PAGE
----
Is the following series convergent or divergent?

$$\displaystyle{ \sum_{n=1}^{\infty} \sum_{m=1}^{\infty} \frac{\sin(n-m)}{n^2+m^2}}$$

Even if it converge I do not know to prove it. However, for example, I know that $$\sum_n \frac{\sin n}{n}$$ converges. Then, why should not converge also this double series?

Thanks in advance.

  • $\begingroup$ This question's brother remains without an answer $\endgroup$ – Elaqqad May 1 '15 at 18:52
  • $\begingroup$ if the limit exists then it's $0$ (switch $n$ and $m$) which is the case using numerical results $\endgroup$ – Elaqqad May 1 '15 at 18:58

For fixed n, let $S(m,n) = \sum_{k=1}^{m}\sin (n-k).$ Then there exists $M$ such that $|S(m,n)|\le M$ for all $m,n.$ Summing by parts for fixed $n$ we find

$$\sum_{m=1}^{\infty}\frac{\sin(n-m)}{m^2+n^2} = \sum_{m=1}^{\infty}S_m[\frac{1}{m^2+n^2}- \frac{1}{(m+1)^2+n^2}]= \sum_{m=1}^{\infty}S_m\frac{2m+1}{(m^2+n^2)((m+1)^2 + n^2)}.$$

Slap absolute values everywhere in this last sum to see its absolute value is less than

$$M\sum_{m=1}^{\infty}\frac{3m}{(m^2+n^2)^2} =\frac{1}{n^2}\sum_{m=1}^{\infty}\frac{m/n}{((m/n)^2 + 1)^2}\frac{1}{n}.$$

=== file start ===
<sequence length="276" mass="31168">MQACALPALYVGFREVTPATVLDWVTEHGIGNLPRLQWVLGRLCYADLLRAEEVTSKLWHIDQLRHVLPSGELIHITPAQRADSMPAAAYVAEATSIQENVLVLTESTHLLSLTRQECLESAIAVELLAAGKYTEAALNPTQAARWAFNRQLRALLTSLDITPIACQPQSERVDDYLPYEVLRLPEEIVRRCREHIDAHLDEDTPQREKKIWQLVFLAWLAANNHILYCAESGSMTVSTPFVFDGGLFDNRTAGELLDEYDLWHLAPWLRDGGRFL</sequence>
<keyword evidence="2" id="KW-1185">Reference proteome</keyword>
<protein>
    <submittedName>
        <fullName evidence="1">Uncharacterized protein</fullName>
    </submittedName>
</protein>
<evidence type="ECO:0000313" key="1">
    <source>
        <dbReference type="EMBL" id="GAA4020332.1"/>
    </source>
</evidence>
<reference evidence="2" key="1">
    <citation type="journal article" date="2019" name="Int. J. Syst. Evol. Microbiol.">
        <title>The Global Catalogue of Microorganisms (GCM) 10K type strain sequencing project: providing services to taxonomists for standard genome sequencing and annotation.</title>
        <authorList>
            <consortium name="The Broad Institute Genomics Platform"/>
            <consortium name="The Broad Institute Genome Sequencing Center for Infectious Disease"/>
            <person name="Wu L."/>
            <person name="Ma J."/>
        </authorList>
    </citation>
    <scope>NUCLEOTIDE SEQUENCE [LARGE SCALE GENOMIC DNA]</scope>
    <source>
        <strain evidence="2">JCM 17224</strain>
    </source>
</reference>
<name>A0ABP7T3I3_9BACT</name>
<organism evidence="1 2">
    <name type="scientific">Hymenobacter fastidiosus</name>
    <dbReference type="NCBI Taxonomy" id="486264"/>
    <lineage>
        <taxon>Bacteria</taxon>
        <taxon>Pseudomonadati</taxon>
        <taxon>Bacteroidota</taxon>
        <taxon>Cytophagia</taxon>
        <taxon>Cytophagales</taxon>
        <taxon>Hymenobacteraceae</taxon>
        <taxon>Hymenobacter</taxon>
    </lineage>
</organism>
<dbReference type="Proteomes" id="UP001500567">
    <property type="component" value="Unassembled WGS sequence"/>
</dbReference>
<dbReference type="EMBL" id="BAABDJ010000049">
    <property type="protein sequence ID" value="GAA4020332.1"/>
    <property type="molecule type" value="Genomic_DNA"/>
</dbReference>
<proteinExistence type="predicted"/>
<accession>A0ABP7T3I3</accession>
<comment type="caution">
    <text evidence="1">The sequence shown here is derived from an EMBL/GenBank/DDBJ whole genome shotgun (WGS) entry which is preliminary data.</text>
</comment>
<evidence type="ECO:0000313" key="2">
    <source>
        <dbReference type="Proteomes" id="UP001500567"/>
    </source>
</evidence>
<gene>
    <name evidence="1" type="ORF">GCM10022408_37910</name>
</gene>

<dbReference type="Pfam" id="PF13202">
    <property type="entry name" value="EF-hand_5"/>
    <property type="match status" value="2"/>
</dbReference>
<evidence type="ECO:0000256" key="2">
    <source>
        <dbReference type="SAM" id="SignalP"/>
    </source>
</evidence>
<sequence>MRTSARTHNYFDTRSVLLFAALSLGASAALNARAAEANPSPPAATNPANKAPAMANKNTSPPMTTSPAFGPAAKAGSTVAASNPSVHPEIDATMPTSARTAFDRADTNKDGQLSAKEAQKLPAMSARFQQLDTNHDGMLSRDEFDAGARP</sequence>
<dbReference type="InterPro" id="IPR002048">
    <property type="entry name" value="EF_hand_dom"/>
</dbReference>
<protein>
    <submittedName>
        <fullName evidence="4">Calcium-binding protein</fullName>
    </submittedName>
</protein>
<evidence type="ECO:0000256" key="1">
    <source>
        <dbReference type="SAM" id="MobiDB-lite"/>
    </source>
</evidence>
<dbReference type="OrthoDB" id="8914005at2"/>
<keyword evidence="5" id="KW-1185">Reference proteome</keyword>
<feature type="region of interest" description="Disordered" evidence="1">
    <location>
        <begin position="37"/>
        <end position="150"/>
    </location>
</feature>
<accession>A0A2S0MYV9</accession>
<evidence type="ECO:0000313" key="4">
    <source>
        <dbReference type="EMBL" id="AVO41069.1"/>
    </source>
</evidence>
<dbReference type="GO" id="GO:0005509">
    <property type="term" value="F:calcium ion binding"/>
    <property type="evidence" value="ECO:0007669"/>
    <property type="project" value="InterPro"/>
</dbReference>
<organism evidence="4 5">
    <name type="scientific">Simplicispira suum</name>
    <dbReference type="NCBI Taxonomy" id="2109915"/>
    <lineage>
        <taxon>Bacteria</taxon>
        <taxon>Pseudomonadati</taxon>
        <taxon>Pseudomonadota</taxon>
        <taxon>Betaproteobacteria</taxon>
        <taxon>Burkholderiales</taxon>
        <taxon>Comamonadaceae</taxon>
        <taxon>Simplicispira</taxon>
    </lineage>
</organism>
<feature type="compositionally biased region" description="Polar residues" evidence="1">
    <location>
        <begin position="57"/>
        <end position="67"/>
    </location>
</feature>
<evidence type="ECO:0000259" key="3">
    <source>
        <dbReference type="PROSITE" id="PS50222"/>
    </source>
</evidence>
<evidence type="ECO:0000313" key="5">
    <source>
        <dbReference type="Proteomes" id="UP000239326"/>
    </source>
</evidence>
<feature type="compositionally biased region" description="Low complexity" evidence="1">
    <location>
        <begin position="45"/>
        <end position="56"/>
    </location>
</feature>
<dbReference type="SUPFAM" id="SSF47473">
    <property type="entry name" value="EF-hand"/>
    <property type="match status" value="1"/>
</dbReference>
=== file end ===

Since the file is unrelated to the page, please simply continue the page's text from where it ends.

As $n\to \infty,$ the last sum on $m$ tends to

$$\int_0^\infty \frac{x}{(x^2+1)^2}dx < \infty.$$ It follows that there is a positive constant $C$ such that

$$\left |\sum_{m=1}^{\infty}\frac{\sin(n-m)}{m^2+n^2} \right | \le \frac{C}{n^2}$$

for all $n.$ That implies the original double sum is convergent.

  • 1
    $\begingroup$ Is $M$ depending on $n$ or not? $\endgroup$ – Elaqqad May 1 '15 at 19:35
  • $\begingroup$ It's independent of $n.$ Sum the sines as the imaginary part of a geometric sum of exponentials (the usual trick) to see this. $\endgroup$ – zhw. May 1 '15 at 19:40
  • $\begingroup$ @Elaqqad If we write $S(n,m) = \sum_{k = n-m}^{n-1} \sin k$, then multiply $\csc(1/2)\sin(1/2)$ and use the identity $\sin a \sin b = (1/2)[\cos(a-b) - \cos(a+b)]$, we obtain $$S(m,n) = (1/2)\csc(1/2)\sum_{k = n-m}^{n-1} [\cos(k - 1/2) - \cos(k + 1/2),]$$ which telescopes to $(1/2)\csc(1/2)\{\cos(n-m-1/2) - \cos(n+1/2)\}$. This is bounded by $\csc(1/2)$, so we may choose $M = \csc(1/2)$, a number independent of $m$ and $n$. $\endgroup$ – kobe May 1 '15 at 19:54
  • $\begingroup$ The $S(n,m)$ I wrote was meant to be $S(m,n)$, sorry. :) $\endgroup$ – kobe May 1 '15 at 20:01

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